Most people don’t realize there’s a bike path that runs from the Halawa landing near the USS Arizona Memorial Visitor’s Center and ends in Waipahu.
But it’s there. And it’s definitely a hidden gem in Central Oahu.
I first heard about it when I was a reporter covering the area. The Friends of the Pearl Harbor Historic Trail had envisioned a multi-use shoreline path that would run 18.6 miles from Halawa Landing to Nanakuli. The goal was to reinvigorate the community, upgrade the existing path, improve the environment, and create economic opportunities for area businesses. Maybe the old railway could reopen and take visitors along the coastline, stopping at various shops and eateries in the area.
It was a great goal — but expensive and not a high-priority project for the state. I’m not sure what’s happened to the plan.
So we decided to bike down the path over the weekend, just to see what it was like. And honestly, we were pleasantly surprised.
Here’s what our bike ride looked like:
Awesome! I want to try that path out one day. Thanks for the review!
I highly recommend it. It’s not your usual sights of Oahu!
This is really great, I had no idea it existed! I’m definitely checking it out next weekend. It reminds me of the bike paths in Seattle – the last one I rode led me straight to a winery and brewery!
Just like in Chicago, these bike paths along the lake… This, of course, isn’t as cold. 🙂 And unfortunately no wineries or breweries at the end… Just a waste transfer station.
what a great ride. i want to try it. sure beats riding on King and Beretania
I love biking — but I’m terrified of biking in traffic here. Hawaii drivers… what can I say…!
A small part of #H50 was filmed on the bike path in Waipahu 🙂
I didn’t know that! Which episode???
Great photos. How many miles is the trail right now?
Not sure. I know from Blaisdell Park to the end in Waipahu, it’s about 4.5 miles. So maybe twice that length. There must be a way to GPS it…
The other end of the trail is at the gate onto Pearl Harbor, just before the stadium as you head in the Diamond Head direction. The gate used to be open during the day to allow you to get all the way to the Arizona Memorial, but that ended at 9/11.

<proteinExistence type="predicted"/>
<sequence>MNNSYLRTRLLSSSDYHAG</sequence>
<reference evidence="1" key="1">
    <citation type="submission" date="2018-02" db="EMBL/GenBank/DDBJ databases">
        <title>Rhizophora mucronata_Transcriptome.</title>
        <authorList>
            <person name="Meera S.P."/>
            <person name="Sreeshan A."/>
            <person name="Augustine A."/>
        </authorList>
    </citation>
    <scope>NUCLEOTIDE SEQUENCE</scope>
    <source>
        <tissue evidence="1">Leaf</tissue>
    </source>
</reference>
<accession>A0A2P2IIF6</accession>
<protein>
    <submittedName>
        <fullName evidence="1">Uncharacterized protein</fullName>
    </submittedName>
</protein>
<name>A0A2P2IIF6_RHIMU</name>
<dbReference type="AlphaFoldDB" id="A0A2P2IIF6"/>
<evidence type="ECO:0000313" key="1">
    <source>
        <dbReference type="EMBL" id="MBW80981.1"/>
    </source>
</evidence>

I did this trail twice. Once on a razor scooter and once on rollerblades (that’s how long ago it was!). Both times, we went about an hour out towards Waipahu before turning around. Super fun, but the trip back was pretty quiet. We were so tired! And sunburnt! 🙂
Rollerblades! Mine got stolen from my car!
It was fun, but there are some sketchy parts, I’m not going to lie. I wouldn’t trek here at night!
It’s been cleaned up a lot–there used to be some crack houses behind Lex Brodie’s.
But there are still no lights, so some parts of it are pretty dark on nights without moonlight.
Great blog. Maybe the trail will get the much needed attention it deserves. I’m sure you’ll agree the trail has much potential. Upgrading and extending it would have been a great stimulus project.
SO MUCH POTENTIAL! But I’m wondering where the plan stands right now. I think I’ll put my reporter hat back on and do some investigating!
I used to ride that path all the time. Maybe it’s time to ride it again. I sometimes went the Halawa direction because when there’s tradewinds, it’s a lot easier riding back with the tailwind vs. fighting the headwind when riding back from Waipahu.
Wow, I’m pleasantly surprised!